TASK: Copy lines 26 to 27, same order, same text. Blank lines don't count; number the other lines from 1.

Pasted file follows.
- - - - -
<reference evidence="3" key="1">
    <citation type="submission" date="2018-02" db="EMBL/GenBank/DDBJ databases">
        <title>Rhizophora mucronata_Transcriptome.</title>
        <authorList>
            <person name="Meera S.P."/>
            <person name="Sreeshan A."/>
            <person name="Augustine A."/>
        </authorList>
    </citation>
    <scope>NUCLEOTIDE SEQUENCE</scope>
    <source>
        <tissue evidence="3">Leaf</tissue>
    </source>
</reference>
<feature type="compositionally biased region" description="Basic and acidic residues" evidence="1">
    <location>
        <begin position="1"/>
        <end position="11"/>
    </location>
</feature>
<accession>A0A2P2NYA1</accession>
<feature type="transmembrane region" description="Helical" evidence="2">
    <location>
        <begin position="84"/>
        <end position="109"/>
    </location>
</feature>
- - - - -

    </location>
</feature>